LPL Financial fired Mark Lamkin last year. Now the Louisville, Ken.-based adviser is fighting for his professional life.
After Mr. Lamkin faced allegations in August 2018 that he received loans from clients, failed to disclose outside business activity and solicited investors to buy private investments, LPL "discharged" him, according to his BrokerCheck report.
The adviser responded sharply, claiming in unusually strong language that the allegations had been "conjured up by LPL as a subterfuge, to justify its efforts to damage my reputation and, as a result, take my customers," according to BrokerCheck. Mr. Lamkin, an adviser for 28 years, had been registered at LPL since 2001.
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Adding to Mr. Lamkin's professional woes, the Commonwealth of Kentucky sought to sanction him and in May moved to revoke his securities license.
He is currently registered with Calton & Associates Inc. and faces one pending customer complaint, according to his BrokerCheck profile.
In an interview this week, Mr. Lamkin sounded convinced that he would prevail. His hearing with Kentucky is next month, and he was confident that an inquiry by the Financial Industry Regulatory Authority Inc. would turn up nothing damaging about his work.
"LPL has been very tough in trying to put me out of business, and it will not work because I have always done the right thing for my clients," Mr. Lamkin said. "I was there for 18 years and everything was very positive. It came down to a personality conflict between me and a couple people in compliance who personally did not like me."
"I think LPL felt I was choosing the client over the firm, and they were bound and determined to get rid of me," he said.
A spokeswoman for LPL, Lauren Hoyt-Williams, declined to comment.
Krista Locke, a spokeswoman for the Kentucky Public Protection Cabinet, which includes the state's department of financial institutions, said the department could not comment because the matter was pending litigation.
It is unusual for advisers to speak so plainly after they get fired. Attorneys will caution them to keep quiet and duck and cover out of sight. Who wants the attention?
But in the past, Mr. Lamkin had a higher profile than many other financial professionals, and perhaps that experience left him feeling comfortable in the spotlight.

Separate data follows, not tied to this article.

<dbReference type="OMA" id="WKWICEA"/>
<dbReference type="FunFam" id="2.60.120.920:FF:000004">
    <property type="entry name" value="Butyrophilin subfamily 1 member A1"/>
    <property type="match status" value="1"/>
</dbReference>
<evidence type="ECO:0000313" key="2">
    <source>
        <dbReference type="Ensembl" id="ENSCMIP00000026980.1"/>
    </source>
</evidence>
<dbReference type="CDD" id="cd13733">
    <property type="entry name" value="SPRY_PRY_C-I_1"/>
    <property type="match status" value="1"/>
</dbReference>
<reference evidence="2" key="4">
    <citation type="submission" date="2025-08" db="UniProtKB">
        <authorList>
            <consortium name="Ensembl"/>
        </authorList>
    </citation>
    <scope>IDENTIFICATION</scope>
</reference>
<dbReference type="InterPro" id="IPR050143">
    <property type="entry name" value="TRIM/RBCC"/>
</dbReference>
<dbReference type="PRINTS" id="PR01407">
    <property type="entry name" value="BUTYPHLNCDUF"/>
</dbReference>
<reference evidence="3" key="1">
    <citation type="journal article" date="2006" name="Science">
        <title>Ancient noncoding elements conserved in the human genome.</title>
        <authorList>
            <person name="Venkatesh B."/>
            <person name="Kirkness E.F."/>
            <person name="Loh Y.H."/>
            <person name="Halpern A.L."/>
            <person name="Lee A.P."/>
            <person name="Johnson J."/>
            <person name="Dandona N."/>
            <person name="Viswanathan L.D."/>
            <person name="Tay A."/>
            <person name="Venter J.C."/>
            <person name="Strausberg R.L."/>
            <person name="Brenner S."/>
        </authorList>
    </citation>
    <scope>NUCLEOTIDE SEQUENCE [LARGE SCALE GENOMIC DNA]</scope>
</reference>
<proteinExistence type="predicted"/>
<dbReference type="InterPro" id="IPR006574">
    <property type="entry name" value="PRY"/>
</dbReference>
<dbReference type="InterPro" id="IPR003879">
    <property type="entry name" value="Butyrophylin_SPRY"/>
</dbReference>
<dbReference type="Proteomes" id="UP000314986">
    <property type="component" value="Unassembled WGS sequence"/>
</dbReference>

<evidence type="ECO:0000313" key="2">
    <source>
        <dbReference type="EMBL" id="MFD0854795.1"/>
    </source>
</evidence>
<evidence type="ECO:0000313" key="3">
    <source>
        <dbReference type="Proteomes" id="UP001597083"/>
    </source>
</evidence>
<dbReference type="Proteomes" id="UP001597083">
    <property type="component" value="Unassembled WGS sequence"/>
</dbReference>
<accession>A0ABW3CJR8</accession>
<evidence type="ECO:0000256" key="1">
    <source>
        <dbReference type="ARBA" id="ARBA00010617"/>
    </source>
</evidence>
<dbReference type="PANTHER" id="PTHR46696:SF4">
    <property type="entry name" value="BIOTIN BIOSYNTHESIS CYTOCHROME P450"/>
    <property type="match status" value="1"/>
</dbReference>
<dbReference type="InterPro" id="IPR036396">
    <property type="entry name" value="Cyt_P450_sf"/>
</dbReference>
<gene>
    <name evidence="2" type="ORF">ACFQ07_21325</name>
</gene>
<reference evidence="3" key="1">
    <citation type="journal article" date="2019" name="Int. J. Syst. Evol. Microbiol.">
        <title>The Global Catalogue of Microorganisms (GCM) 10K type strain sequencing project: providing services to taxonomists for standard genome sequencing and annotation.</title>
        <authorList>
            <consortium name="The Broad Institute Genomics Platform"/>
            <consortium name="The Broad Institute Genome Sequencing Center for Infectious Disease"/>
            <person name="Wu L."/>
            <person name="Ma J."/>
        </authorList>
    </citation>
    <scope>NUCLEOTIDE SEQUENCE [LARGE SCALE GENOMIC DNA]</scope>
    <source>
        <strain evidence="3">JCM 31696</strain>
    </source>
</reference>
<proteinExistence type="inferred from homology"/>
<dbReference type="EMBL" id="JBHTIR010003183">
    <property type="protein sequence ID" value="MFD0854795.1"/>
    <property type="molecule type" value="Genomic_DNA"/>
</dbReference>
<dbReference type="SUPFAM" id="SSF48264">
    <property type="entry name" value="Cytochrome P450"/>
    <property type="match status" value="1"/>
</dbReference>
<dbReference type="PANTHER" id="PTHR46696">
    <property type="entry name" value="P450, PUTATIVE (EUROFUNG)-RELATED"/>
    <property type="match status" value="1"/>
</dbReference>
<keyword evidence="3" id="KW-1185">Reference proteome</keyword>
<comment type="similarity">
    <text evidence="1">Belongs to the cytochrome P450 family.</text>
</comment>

When InvestmentNews reported Mr. Lamkin's termination last year, we noted that he had been a member of the cast of the reality TV series The Apprentice in 2005. At the time, he was "fired" by Donald J. Trump, who was more than a decade away from being elected president.
"In this boardroom, we've never had a team lose so badly," Mr. Trump said sternly as he faced Mr. Lamkin and his three team members, according to an October 2005 New York Post article. "You're all fired! All four are fired!"
Meanwhile, Mr. Lamkin said, his firm has taken a hit.
"We currently have six folks at Lamkin Wealth Management, two of whom are licensed," he said. "In six to seven months, I have brought back in approximately $90 million in AUM. Prior to LPL terminating my contract and working to keep my brokers with them, my firm had approximately $479 million."
"LPL worked hard to keep three brokers," he said, adding that he has filed breach-of-contract suits against those advisers. He has not yet filed a complaint against his former firm but sounded as if he was keeping that prospect open.
"Once I win favorable rulings, and I am confident we will, I will reevaluate who I believe should be named in those suits," he said.
LPL has had high-profile disputes with advisers in the past. One such battle was with James E. "Jeb" Bashaw, who was fired by LPL in 2014.
Mr. Bashaw fought back against his old firm. In 2016, he filed a $30 million arbitration claim with Finra against LPL and its former CEO, Mark Casady, alleging that the firm stole his clients in the wake of a rigged audit of his branch office in September 2014 that led to his being fired.
In October 2017, a Finra arbitration panel ruled against Mr. Bashaw, but ordered LPL to pay Mr. Bashaw $25,000 in legal fees because the company failed to produce documents as ordered or show good cause for not producing the documents.
Finra suspended Mr. Bashaw earlier this year and found that he "falsely told LPL that he had not borrowed any money from another individual" in two annual compliance questionnaires before he was fired.
It sounds like a similar legal melee is just beginning between LPL and Mr. Lamkin.
"I believe I will be vindicated," Mr. Lamkin said. "LPL has treated me very badly."